The Witness (PS4, 2016) - Jonathan Blow's 2008 puzzle-platformer Braid made a splash in the indie gaming scene as one of the first big Xbox Live Arcade titles on the Xbox 360. Its mixture of clever time-rewinding platforming, painted landscapes, and obtuse story made it stand out among indie platformers. 12 years later, Blow followed up his design debut with The Witness, a first-person puzzler focused on exploration and line drawing puzzles. It's a deceptively simple concept that grows more and more complex and rewarding as players translate the game's puzzles into their own sort of language. See my in-depth look here for more on this wonderful title, easily one of the decade's best.
The Evil Within 2 (PS4, 2017) - The sequel to Shinji Mikami's 2014 action/horror/stealth game surprised me. While it's not as surreal and trippy as the first game, Evil Within 2 greatly refines the clunky original, giving us a more focused, far more polished title. These games take place inside of a virtual dream world, and it's understandably less crazy when the lead character is fully aware of it going in. John Johanas takes over as director with Mikami moving into a producer role, but the game is faithful to the original while moving in new directions. While the first game was fairly linear, Evil Within 2 breaks it up with open exploration areas. It's an excellent compromise between open-world gaming and more linear design and features a story focused on a more personal angle than the original game's. It's also heavier on Twin Peaks imagery, so there's that too.
Hellblade: Senua's Sacrifice (PS4, 2017) - Some of the decade's best sound design, hands down. Ninja Theory's first release since their divisive Devil May Cry reboot in 2013, Hellblade takes us through a doomed Norse world as our heroine, Senua, seeks to save her beloved's soul from the goddess of death. What makes Hellblade so unique is Senua herself. Suffering from an unknown psychosis, Senua is taunted or encouraged by voices in her head as she struggles to make sense of shifting visual information. The implementation of these voices with the game's stellar sound design makes it a truly unique experience, with swirling whispers surrounding the player, sitting right behind you and getting closer and closer. While this is primarily a puzzle solving game, there is some simple, but weighty, combat which is, again, greatly enhanced by excellent sound design.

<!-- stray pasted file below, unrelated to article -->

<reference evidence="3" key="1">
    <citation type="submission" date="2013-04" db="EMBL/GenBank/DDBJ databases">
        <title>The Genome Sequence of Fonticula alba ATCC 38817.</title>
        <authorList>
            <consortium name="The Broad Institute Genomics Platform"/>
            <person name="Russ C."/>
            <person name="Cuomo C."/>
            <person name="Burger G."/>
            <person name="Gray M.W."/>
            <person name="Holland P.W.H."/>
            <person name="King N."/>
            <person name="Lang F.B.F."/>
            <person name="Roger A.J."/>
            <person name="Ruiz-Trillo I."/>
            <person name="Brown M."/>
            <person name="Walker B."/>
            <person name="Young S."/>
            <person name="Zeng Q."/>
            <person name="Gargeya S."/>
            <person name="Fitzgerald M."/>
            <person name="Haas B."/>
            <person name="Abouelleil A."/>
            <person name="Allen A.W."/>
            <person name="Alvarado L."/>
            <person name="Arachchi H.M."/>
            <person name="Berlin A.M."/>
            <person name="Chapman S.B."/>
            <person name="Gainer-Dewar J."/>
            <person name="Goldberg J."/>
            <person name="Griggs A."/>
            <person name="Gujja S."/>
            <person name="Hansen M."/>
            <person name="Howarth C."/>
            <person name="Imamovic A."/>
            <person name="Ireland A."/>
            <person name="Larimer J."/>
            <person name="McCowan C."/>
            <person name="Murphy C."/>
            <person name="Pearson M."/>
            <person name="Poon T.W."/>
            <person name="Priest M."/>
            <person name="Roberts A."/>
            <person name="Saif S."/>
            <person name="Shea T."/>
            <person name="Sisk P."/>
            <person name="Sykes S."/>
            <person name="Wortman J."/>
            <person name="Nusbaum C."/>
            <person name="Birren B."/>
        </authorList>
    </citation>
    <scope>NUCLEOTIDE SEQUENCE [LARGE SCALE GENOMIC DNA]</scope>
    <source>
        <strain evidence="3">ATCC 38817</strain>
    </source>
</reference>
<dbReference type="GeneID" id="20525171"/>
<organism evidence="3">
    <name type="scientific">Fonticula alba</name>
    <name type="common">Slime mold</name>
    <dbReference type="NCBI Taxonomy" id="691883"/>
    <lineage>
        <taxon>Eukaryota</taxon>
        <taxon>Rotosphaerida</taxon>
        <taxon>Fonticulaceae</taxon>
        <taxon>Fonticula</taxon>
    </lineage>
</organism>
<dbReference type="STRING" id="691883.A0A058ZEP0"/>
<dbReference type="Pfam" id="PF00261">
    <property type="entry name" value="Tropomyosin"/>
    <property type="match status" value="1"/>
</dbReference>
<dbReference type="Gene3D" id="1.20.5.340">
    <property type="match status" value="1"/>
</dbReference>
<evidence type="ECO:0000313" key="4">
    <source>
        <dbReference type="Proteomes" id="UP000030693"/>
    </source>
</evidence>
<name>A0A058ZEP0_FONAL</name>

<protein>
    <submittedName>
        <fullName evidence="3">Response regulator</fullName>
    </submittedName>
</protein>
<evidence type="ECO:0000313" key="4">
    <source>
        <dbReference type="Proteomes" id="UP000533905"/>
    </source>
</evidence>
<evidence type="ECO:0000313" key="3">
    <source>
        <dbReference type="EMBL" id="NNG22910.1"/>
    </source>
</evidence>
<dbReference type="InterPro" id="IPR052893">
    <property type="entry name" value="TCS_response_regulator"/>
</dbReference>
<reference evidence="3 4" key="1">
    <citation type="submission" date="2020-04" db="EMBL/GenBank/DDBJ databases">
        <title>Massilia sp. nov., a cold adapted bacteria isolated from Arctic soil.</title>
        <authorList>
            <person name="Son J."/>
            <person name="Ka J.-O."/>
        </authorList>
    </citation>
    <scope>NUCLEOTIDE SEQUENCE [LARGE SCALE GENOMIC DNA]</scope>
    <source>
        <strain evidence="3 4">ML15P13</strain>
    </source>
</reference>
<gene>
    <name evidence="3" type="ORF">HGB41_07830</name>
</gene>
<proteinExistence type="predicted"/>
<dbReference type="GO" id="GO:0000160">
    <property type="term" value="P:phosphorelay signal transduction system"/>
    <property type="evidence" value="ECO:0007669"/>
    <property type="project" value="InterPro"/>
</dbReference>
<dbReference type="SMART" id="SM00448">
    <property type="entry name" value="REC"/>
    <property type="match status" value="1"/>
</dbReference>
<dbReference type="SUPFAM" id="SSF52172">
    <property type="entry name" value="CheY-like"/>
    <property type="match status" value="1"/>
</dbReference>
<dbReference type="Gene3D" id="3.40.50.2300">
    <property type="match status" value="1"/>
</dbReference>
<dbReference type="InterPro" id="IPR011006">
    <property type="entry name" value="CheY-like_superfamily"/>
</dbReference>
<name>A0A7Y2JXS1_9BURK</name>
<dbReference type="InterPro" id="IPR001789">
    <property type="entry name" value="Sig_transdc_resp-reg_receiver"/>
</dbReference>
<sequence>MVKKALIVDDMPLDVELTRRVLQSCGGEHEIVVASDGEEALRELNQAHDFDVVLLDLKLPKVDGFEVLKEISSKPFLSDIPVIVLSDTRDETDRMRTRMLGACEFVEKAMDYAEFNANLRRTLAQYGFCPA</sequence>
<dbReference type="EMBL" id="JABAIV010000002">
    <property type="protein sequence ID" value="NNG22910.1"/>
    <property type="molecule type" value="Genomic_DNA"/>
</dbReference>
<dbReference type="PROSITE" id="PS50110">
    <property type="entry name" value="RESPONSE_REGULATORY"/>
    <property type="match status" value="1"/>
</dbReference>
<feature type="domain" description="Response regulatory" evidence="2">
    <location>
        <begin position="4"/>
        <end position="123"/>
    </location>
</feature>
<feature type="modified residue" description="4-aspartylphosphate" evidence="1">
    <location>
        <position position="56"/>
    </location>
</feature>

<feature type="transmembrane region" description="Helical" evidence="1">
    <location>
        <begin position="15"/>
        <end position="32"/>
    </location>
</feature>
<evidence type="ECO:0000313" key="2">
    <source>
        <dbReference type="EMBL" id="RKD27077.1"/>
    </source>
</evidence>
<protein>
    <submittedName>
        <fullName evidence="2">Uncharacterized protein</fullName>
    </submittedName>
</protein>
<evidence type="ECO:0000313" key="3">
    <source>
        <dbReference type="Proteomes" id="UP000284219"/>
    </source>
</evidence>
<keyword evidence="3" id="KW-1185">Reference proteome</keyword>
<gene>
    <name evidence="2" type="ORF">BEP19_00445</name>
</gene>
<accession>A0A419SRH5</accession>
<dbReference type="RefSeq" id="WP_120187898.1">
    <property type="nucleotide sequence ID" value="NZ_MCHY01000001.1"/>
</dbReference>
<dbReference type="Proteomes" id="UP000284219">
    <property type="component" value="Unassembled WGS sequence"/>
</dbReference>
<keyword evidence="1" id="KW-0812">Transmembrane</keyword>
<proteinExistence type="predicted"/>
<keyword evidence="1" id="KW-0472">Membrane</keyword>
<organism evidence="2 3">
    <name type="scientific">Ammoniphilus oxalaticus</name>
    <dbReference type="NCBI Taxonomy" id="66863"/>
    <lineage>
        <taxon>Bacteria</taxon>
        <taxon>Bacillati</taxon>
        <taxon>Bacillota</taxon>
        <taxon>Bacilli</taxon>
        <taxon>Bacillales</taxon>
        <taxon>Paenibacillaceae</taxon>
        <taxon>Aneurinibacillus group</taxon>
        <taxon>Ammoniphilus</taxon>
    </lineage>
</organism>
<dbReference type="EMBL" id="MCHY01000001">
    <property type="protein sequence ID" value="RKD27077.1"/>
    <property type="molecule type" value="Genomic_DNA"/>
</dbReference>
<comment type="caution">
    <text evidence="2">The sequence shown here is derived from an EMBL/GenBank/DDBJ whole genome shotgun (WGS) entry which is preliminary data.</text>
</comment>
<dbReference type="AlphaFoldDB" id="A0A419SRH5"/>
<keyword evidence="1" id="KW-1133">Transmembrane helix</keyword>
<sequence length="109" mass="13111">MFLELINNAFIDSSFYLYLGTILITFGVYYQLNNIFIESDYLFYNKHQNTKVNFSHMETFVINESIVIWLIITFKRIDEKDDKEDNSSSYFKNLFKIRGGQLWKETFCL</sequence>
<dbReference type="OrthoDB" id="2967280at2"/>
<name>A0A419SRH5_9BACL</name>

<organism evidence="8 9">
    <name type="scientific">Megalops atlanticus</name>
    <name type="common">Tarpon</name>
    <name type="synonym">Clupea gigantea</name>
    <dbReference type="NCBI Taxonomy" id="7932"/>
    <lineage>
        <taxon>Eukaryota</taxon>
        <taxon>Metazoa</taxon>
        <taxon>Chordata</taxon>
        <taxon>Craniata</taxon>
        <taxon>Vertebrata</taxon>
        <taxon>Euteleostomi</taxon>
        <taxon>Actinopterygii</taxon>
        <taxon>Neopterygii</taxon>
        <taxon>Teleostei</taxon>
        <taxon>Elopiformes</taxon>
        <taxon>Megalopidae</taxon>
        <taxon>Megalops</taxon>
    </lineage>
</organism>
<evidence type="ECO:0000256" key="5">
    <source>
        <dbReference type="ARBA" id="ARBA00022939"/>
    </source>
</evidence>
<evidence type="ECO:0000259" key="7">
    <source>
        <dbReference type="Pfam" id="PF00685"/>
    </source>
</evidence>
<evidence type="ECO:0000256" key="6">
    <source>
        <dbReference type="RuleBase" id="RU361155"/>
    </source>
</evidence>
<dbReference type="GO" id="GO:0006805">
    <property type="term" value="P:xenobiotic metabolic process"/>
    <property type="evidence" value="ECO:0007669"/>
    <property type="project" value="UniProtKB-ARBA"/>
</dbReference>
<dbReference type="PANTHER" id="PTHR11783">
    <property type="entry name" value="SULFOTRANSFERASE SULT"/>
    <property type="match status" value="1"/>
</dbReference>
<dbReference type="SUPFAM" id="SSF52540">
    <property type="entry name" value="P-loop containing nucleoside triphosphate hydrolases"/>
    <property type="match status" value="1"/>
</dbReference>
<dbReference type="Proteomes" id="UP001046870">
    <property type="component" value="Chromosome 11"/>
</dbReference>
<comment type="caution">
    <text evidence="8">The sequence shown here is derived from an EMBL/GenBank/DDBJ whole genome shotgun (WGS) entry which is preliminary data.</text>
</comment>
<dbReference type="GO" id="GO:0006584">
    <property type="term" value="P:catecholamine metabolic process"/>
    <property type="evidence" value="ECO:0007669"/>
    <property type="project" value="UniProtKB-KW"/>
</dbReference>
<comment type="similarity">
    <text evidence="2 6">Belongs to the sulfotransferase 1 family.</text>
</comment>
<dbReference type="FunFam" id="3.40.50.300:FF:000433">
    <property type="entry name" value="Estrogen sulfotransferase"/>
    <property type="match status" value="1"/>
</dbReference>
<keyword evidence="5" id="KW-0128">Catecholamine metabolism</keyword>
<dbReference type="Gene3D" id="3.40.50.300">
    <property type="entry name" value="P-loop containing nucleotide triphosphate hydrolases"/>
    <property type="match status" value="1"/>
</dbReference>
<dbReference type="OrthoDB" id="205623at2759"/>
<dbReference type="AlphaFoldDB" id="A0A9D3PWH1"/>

Horizon: Zero Dawn (PS4, 2017) - Horizon is a great open-world apocalyptic action game (one of many released in 2017, the year's big theme) that's grown on me over time. It's visually beautiful, features fun robot-dinosaur combat, and has a very well-developed world. The story is split between tribal conflicts in the present and uncovering the secrets of the past; the former was largely uninteresting to me, but the latter was great and elevates the game's story as a whole. There are lots of doodads to collect, but this game still manages to avoid the task bloat that drowns so many open-world games. It's also one of the few where fighting enemies is actually fun!.
The Legend of Zelda: Breath of the Wild (Switch, 2017) - I was never a huge fan of the 3D Zelda titles. I don't enjoy the way they tell their stories, I rarely enjoy exploring their worlds, and their combat never did much for me. Breath of the Wild changes all of that! Story is kept in the background, with much of what happened to the world implied rather than monologued. Exploration now feels immediately rewarding, with puzzle and combat-driven Shrines absolutely everywhere. Getting access to almost every one of your abilities early on means they can all be used often, and everywhere, rather than the Zelda standard of finding special items that have little to no use outside of the dungeon in which you find them. Breath of the Wild fixes every complaint I had about 3D Zelda games and then goes the extra mile. The amount of love and craft put into this world is astounding, and being able to climb almost anywhere is liberating after years of open world games where you're so often blocked by constant invisible barriers. This element was also something that made me love 2019's Death Stranding.
Night in the Woods (PS4, 2017) - Night in the Woods follows Mae, a 20 year old who returns to her hometown after dropping out of college. The town's suffering a slow death, with a coal industry that's moved on and shops closing one after another. Bethany Hockenberry and Scott Benson's script is the heart of this game. It has fantastic dialogue and every single character around town has a distinct personality; you never feel like you've wasted time talking to anyone. You have to make choices regarding what to do on certain days so it's impossible to see everything in one play through and I appreciate that. You're not making world-altering decisions, simply choosing how to spend your time as Mae drifts through life. Her story is incredibly human and relatable (more so than I'd like to admit at times) and even when things take some surreal turns, that human core remains.
Persona 5 (PS4, 2017) - A great refinement of turn-based RPG game play, Persona 5 features excellent stage design (even if they get too long by the end), likeable characters, and a talking cat that turns into a magic bus. The art design here is exceptional, turning what could be boring menus into flashy, stylish screens, and it's got one of the most timely stories I've seen in a video game. I wrote an extensive review earlier in 2017 that explores the game more thoroughly. This was first only turn-based RPG I was really able to get invested in in years; it's a genre I've always enjoyed, but find them hard to get into when I'm otherwise spending time making RPGs of my own.